Or did you just mean that those speakers & volume controls in the two bedrooms are run from a location in the Living Room?
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Old 11-29-12, 03:51 PM   #8
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Makes sense, is there an easy way for a non-expert such as myself to tell if there is one if it's not easily visible (or should it be easy to find if it does exist)?
Well, there would have to be a power source for the amplifier, if it does exist. I guess there's the possibility of tracing that. Are you able to open a panel or anything and reveal the innards of the volume controls in the room? Pictures?
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Old 11-29-12, 03:55 PM   #9
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Hold off on the tv purchase until the NFL Playoffs- Super Bowl Sunday. That's usually the sweet spot when buying new televisions. Most of the older models were disposed of during Xmas sales, not to mention most people have an idea of what their tax refund (if any) will be and seems most Americans typically spend that than save...
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Old 11-29-12, 05:02 PM   #10
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Hold off on *ANY* credit card purchases until after your closing. Mortgage companies can pull a credit report right before closing to see if you still qualify for the mortgage. Good luck w/ new home.
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Old 11-29-12, 05:14 PM   #11
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Hold off on *ANY* credit card purchases until after your closing. Mortgage companies can pull a credit report right before closing to see if you still qualify for the mortgage. Good luck w/ new home.
This is good advice.

We recently re-financed and the doofus mortgage company checked our credit score so often they drove it down nearly 20 points.

And then they wanted an explanation for the drop!
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Old 11-29-12, 05:23 PM   #12
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My home came wired with in ceiling speakers. There is no amp in the system merely the rheostats that 20grit mentioned. There is a "structured wiring" box that allows allocation of cabling.

IIRC I hooked up a receiver/tuner to the house speakers right next to the coax output for our living room TV. I forget what the connection looked like but I did it myself and I'm probably far A/V stupider than you. For running the cable to the internet modem the cable guy had a tone deal that he used to make the proper path from the cable demark to the cable modem and the TV signal to the room outlets.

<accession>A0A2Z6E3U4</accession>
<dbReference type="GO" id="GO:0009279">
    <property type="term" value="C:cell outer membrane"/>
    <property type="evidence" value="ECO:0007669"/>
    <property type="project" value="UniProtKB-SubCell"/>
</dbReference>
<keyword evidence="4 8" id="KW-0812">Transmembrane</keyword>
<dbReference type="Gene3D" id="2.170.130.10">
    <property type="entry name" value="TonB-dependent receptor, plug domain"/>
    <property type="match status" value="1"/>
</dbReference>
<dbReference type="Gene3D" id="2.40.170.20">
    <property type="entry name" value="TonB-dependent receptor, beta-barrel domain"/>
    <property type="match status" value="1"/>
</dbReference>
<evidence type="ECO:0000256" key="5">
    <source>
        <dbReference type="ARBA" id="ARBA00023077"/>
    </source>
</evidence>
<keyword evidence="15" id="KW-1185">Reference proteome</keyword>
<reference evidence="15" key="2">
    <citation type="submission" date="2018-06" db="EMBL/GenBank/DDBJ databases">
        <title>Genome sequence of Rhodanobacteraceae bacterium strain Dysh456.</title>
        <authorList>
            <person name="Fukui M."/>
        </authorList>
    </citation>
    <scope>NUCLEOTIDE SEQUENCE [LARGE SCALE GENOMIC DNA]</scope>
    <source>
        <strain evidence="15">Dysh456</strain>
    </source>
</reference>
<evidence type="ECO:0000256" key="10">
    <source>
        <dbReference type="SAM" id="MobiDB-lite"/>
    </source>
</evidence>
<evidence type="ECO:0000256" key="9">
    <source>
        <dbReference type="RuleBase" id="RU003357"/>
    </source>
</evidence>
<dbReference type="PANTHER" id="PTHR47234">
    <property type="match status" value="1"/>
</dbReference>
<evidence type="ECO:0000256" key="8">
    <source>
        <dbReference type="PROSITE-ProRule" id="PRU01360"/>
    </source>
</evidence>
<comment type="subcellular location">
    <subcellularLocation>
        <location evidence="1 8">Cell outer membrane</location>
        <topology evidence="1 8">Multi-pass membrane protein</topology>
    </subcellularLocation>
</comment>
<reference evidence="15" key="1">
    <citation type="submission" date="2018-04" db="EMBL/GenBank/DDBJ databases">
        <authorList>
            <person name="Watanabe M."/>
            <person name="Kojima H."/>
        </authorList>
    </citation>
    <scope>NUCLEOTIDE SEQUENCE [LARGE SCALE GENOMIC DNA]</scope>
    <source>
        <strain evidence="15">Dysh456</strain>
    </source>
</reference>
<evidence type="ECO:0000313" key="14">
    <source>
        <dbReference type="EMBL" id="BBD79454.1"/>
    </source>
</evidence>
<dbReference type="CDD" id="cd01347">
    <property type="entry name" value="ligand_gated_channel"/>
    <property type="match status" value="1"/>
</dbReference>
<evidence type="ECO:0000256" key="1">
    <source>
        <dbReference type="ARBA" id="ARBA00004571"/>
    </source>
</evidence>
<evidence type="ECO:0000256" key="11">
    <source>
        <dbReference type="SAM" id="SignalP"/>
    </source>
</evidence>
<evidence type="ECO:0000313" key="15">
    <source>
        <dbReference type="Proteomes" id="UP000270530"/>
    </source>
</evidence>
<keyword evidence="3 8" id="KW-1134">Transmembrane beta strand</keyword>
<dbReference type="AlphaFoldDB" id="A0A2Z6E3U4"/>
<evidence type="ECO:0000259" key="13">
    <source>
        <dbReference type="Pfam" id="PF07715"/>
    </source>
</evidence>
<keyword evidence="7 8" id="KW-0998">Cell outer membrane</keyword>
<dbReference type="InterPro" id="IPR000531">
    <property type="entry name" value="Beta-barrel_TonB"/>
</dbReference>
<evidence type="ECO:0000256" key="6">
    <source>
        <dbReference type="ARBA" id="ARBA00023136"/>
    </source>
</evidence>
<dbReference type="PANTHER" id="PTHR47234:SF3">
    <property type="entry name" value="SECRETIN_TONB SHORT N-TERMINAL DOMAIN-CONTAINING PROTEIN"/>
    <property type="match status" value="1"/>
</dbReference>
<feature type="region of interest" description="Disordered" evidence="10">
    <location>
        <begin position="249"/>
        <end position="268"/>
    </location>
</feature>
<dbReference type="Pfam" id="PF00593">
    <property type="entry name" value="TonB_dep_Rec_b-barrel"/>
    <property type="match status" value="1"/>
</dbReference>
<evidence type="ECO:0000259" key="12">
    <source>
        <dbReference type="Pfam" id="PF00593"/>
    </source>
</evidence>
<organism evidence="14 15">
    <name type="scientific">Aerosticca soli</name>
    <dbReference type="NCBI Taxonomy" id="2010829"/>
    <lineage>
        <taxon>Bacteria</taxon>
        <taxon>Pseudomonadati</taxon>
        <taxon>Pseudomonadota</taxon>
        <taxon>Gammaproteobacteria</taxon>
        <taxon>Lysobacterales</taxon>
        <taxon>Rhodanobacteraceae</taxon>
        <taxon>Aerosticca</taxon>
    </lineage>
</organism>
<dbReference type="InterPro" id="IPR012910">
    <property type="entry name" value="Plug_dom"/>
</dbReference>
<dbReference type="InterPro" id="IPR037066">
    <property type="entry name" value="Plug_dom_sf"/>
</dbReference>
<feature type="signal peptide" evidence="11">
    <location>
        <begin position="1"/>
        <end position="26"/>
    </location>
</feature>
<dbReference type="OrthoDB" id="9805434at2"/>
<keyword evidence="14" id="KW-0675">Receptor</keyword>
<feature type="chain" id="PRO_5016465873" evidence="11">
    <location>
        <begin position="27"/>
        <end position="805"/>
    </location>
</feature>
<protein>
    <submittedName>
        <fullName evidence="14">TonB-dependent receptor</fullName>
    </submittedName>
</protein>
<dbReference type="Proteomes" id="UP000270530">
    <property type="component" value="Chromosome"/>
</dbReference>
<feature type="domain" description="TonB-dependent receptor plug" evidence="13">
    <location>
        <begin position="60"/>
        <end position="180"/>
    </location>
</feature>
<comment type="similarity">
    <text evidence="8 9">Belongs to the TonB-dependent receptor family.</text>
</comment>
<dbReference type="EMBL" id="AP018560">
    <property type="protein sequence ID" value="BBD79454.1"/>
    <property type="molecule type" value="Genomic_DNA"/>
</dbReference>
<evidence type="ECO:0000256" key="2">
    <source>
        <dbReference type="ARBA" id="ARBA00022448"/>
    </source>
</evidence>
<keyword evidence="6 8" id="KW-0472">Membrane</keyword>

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Old 11-29-12, 08:08 PM   #13
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Are you saying there's an existing stereo system in the Living Room?
Or did you just mean that those speakers & volume controls in the two bedrooms are run from a location in the Living Room?
The current owner has a receiver in the living room that runs them. The receiver won't be staying, so I guess, yeah, the speaker wires have a terminus at a spot in the living room. We don't like the seller as he's a major feminine hygiene product, so I can't easily ask him.
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Old 11-29-12, 08:10 PM   #14
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Well, there would have to be a power source for the amplifier, if it does exist. I guess there's the possibility of tracing that. Are you able to open a panel or anything and reveal the innards of the volume controls in the room? Pictures?
Didn't look that closely at it during my two visits, but the volume dial is just a dial in a wall plate like a dimmer switch for a light. I guess that probably means it's just the potentiometer as you mentioned above.
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Old 11-29-12, 08:12 PM   #15
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Hold off on *ANY* credit card purchases until after your closing. Mortgage companies can pull a credit report right before closing to see if you still qualify for the mortgage. Good luck w/ new home.
Yeah, of course. Not going to buy anything until we close, but I just didn't know if there was an easy way for me to identify the issue once we've closed and moved in.
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Old 11-29-12, 08:14 PM   #16
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This is good advice.

We recently re-financed and the doofus mortgage company checked our credit score so often they drove it down nearly 20 points.

And then they wanted an explanation for the drop!
Yeah, I had that issue too. We tried getting rates and pre-approved at several different companies and that dropped our score a fair bit.
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Old 11-29-12, 10:36 PM   #17